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Weapons of Mass Destruction (WMD)

One month into Mosul battle, UN and partners 'profoundly concerned' for civilian safety

17 November 2016 – At the one-month mark of Iraqi military operations to oust terrorists from Mosul, the United Nations and its partners today said tens of thousands of families in newly retaken areas urgently requiring life-saving assistance and warned that the humanitarian community in Iraq faces a "massive scope" of need.

Expressing their "profound concern" in a joint statement, UN relief agencies and their partners underscored that these latest developments further exacerbate a humanitarian crisis in a country where 10 million people already were in need of aid. In newly retaken areas, schools, hospitals, and infrastructure – such as water and power plants – are damaged and medical services are often unavailable.

Families are going hungry as a result of loss of livelihoods, disruptions in food production and supply, and higher market prices. Water supplies and agricultural equipment have also been damaged, leading people to drink untreated well water. Children are not vaccinated, nor do they have access to formal education. Many require psychosocial support.

Furthermore, the agencies emphasized that the armed groups controlling Mosul have created both immediate and long term risks for people and the environment thanks to scorched earth tactics and improvised mines.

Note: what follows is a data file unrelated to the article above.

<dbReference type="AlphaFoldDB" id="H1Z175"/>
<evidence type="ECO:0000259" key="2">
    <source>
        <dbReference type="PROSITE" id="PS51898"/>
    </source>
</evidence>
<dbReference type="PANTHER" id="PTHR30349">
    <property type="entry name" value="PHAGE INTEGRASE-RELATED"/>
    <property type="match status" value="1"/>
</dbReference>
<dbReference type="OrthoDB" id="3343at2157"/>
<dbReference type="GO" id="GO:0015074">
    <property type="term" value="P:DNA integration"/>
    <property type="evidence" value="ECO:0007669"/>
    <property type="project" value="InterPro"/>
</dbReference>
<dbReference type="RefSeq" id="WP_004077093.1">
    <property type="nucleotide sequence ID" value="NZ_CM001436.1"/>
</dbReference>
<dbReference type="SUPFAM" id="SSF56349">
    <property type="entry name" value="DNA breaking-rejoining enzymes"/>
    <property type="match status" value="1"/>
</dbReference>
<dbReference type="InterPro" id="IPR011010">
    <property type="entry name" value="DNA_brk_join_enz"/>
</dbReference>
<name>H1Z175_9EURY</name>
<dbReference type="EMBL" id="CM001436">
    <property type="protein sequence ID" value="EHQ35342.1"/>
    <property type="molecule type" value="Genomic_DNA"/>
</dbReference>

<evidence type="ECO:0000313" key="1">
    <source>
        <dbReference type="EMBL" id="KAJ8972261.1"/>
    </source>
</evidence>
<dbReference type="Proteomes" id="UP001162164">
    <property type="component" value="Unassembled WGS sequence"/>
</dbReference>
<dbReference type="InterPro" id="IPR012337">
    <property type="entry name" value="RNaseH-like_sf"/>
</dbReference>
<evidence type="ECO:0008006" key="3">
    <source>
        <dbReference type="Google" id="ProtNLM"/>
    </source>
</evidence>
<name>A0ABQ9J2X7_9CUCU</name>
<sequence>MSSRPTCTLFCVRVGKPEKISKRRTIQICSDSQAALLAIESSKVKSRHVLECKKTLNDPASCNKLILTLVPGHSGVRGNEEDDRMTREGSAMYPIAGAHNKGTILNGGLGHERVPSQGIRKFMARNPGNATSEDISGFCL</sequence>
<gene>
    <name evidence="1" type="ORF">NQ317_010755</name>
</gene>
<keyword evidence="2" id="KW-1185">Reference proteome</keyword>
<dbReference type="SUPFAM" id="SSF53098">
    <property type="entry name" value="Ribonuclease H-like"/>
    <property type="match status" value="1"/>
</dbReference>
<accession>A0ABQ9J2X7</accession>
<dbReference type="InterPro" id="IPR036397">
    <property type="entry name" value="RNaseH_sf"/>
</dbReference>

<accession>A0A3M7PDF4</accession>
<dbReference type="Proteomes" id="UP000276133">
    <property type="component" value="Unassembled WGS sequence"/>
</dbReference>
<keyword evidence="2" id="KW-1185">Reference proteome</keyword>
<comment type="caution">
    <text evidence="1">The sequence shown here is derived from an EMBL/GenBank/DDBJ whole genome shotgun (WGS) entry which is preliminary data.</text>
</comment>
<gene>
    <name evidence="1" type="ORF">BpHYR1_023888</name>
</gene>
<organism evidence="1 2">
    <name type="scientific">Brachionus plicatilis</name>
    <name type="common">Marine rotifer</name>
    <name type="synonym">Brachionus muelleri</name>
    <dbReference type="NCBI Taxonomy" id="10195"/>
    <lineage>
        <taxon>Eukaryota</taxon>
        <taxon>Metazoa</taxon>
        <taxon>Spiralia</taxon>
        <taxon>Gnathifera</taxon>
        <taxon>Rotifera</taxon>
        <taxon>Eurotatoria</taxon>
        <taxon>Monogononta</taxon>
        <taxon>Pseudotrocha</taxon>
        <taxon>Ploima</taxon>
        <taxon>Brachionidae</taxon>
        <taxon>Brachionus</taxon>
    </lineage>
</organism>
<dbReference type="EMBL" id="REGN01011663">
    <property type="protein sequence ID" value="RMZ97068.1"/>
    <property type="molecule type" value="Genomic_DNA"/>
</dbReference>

"Wherever we can, humanitarian partners are helping displaced people and vulnerable families in newly retaken communities," announced Lise Grande, Humanitarian Coordinator for Iraq, who spoke on behalf of the humanitarian community.

"We are working as quickly as we can and in close coordination with Iraqi authorities to help some of the most at-risk people in the world," she added.

Almost 59,000 people have been displaced over the past month, 26,000 of which are children. More than 40,000 are living in formal camps throughout three governorates prepared and managed by the UN, Iraqi Government, and non-governmental organizations (NGOs). More than half of those who have been displaced are women and girls who are survivors of sexual assault and other human rights abuses. Many households are female-headed.

More than 100 humanitarian partners, as well as the United Nations and the Government of Iraq, are assisting those affected by the military operations. Experts are worried, however, that given the imminent operations to reach more densely-populated portions of the city, many families will be unable to reach safety and assistance.

According to the joint statement, a worst case scenario would leave one million people at extreme risk for cross-fire, snipers, and contamination from improvised explosive devices. There is also a risk that civilians will continue to be used as human shields.

The agencies said that 13,000 displaced people are living with host communities or in public facilities. In addition, 69,000 have been given assistance within 48 hours of their displacement, including more than 114,000 who have received food rations, more than 14,300 recipients of emergency health services, more than 66,000 who were provided with emergency household items, and some 124,000 now have access to water, hygiene, and sanitation services.

More than 6,700 women and girls have received reproductive consultations, including life-saving assisted deliveries. 1,400 sessions have been held to support survivors of gender-based violence. Meanwhile, stakeholders are expanding shelter capacities and building new sites.

Donor support to the UN and NGOs has been critical, but more is urgently needed. Winter is approaching and families who fled their homes have virtually nothing to guard against the cold.

"The humanitarian community calls upon all parties in the conflict to take every possible measure to protect the rights and lives of civilians as part of their obligations under international humanitarian law," the statement concluded.

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